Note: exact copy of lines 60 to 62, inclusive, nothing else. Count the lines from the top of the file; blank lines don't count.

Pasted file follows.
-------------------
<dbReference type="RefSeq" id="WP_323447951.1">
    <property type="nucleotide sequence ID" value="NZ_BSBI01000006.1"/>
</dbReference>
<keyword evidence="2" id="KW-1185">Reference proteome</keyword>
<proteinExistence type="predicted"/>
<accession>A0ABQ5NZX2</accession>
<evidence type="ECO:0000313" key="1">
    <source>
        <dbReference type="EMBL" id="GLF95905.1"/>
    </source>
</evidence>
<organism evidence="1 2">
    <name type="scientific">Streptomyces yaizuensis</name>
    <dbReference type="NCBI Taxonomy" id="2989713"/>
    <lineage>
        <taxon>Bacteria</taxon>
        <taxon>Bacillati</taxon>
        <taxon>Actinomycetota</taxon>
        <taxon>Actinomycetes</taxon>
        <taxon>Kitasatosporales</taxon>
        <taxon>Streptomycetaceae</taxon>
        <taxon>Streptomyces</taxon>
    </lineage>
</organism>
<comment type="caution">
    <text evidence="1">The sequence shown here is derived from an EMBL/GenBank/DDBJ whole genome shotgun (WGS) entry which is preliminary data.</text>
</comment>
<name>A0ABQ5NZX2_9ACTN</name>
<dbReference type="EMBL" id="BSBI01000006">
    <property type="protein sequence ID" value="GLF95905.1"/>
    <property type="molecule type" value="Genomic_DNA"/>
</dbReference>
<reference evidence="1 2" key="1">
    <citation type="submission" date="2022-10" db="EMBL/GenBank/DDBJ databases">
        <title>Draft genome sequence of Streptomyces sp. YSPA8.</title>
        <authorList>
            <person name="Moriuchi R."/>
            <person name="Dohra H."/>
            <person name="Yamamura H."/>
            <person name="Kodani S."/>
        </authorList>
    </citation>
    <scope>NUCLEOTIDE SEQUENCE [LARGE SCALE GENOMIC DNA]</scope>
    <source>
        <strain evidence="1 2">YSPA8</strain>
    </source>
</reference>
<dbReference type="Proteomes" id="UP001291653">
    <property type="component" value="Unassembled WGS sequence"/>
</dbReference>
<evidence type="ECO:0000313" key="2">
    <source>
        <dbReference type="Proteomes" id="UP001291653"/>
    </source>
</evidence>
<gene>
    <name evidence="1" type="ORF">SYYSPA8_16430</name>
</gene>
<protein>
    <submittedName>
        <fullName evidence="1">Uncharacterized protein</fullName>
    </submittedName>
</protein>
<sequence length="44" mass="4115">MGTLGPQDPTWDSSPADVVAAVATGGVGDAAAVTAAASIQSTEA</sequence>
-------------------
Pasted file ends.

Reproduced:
    <submittedName>
        <fullName evidence="1">Uncharacterized protein</fullName>
    </submittedName>